Five years ago I was asked to write a chapter on the Buddhist community for a book on the different religions of Ireland. The book never materialized, but it did spark research into the arrival of Buddhism in Ireland.
I had assumed the answer was in the 1960s or 1970s, but instead discovered that the first Buddhists appeared in the 1871 census – and the first definitive knowledge of Buddhism dates back to the sixth or seventh century.
In the meantime, medieval diplomats, modern sailor’s tales, and the letters of 16th and 17th century Jesuits have all added to Irish knowledge. The British Empire brought many Irish to Buddhist Asia, and knowledge flowed back to popular and educated Irish culture – as well as early converts and early Asian Buddhist immigrants.
The story many of us have heard about Ireland’s ‘traditional’ isolation from the rest of the world says more about the 1950s than the 1850s.
In pre-independence Ireland, Buddhism was a symbol of human difference, a religion older than Christianity and now very close to home – in racehorse names and advertising quotes, films and novels, exhibitions and university courses.
Molly Bloom’s soliloquy immortalizes a Burmese Buddha statue that once stood at the entrance to the National Museum; but on time Ulysses was written, Irish writers and artists have played with Buddhist culture for a century.
Then as now, religion was a means by which the Irish could understand and respond to the fact of cultural diversity and global connections – whether welcoming or hostile.
The flow was going both ways. In 1900, for example, a beachcomber born in Booterstown in Rangoon became the Buddhist monk U Dhammaloka and went on to play an important role in the anti-colonial Buddhist revival that contributed to the end of empires in Asia – and created the new forms of modern Buddhism which has since been exported to the West.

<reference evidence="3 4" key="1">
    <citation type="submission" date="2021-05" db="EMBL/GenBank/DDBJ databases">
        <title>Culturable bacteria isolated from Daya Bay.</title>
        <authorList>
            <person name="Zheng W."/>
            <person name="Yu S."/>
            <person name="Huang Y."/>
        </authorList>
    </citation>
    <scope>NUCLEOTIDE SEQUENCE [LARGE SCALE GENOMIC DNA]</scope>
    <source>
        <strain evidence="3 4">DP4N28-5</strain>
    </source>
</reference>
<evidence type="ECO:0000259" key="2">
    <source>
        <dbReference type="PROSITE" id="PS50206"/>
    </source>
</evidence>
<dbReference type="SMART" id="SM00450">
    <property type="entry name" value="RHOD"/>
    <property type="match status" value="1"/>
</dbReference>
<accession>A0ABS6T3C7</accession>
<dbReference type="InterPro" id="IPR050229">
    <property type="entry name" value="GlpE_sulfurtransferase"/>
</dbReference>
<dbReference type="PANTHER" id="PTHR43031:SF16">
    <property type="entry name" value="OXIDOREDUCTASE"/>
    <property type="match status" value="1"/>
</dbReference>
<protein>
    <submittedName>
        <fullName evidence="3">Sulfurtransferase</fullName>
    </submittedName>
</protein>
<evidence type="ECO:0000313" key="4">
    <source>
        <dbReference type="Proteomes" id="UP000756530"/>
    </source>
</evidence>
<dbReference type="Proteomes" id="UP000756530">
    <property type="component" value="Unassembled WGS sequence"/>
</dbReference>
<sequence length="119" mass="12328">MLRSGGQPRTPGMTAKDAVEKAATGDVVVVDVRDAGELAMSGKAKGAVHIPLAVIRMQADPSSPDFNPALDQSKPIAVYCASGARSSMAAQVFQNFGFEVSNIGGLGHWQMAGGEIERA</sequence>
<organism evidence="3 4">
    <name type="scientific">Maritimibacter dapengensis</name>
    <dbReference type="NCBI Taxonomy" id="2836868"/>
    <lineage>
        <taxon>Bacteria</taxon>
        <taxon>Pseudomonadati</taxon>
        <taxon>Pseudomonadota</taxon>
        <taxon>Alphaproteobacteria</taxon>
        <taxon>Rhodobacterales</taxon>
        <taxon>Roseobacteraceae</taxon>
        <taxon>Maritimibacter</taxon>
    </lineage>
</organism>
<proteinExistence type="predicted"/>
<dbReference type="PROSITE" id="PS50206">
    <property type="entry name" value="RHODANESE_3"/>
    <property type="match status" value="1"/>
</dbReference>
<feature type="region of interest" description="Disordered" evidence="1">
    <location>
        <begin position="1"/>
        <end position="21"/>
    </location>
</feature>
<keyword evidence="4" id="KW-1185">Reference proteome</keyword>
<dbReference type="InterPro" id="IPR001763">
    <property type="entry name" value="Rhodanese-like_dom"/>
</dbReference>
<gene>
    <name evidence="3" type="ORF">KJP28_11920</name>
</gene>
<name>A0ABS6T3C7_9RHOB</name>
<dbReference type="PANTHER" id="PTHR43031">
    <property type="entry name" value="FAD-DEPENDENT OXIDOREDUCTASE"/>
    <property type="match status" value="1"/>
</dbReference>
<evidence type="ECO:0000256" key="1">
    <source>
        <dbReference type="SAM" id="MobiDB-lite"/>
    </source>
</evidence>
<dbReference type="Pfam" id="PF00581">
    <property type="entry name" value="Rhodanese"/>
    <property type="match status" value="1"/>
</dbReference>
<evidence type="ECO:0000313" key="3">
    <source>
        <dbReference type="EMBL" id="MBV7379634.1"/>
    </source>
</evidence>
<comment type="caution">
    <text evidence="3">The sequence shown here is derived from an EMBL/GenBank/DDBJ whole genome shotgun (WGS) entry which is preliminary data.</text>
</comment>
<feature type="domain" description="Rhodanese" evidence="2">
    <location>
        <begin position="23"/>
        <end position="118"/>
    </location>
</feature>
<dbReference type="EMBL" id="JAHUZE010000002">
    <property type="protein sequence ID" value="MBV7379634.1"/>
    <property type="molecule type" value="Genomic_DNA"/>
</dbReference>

Along with other scholars, I pursued stories such as Dhammaloka’s as part of a five-year research project, since published as Buddhism and Ireland. We drew on newspaper archives, digitized texts, census data, interviews with Irish Buddhists, information from the public and the generous help of scholars, leading to stories like the Irish Franciscan who traveled to China in the 14th century and the pioneer transsexual who became a Tibetan monk in 1960.
Buddhism in Ireland today means many things. At its heart are those who consciously identify as Buddhists – with, perhaps, a regular practice of meditation and a formal affiliation with a particular tradition.
Some have a center or group in Ireland; others practice with a teacher abroad. With few exceptions, ‘Buddhist-born’ migrants do not yet have their own institutions here, although this is changing.
Many more Irish people “have a connection” with Buddhism: following a practice, reading books or being interested in Asian Buddhist cultures and art. Often these people are keen not to replicate their experience of organized religion and consciously resist categorization.
Beyond these, there are still a large number of Irish people who draw inspiration from Buddhism in unrecognized ways. Buddhist meditation has been widely adopted by Christian groups and individuals, and in secular forms such as mindfulness training.
In this way, Buddhism makes a real, if subtle, contribution to Irish society. Perhaps his most remarkable achievement is his growing respectability and normality in what was until very recently a society marked by deep religious intolerance.
The story of the arrival of Buddhism in the West is also the story of Ireland learning to live with different ways of life, cultures and forms of belonging – and this is all the more important for that.
Additional note: According to the 2011 census, the population of Buddhists in Ireland is 8,703, making it the fourth largest religion in the Republic after Christianity, Islam and Hinduism..
Laurence Cox leads the MA in Community Education, Equality and Social Activism at NUI Maynooth. Buddhism and Ireland (Equinox) is published in paperback and hardcover.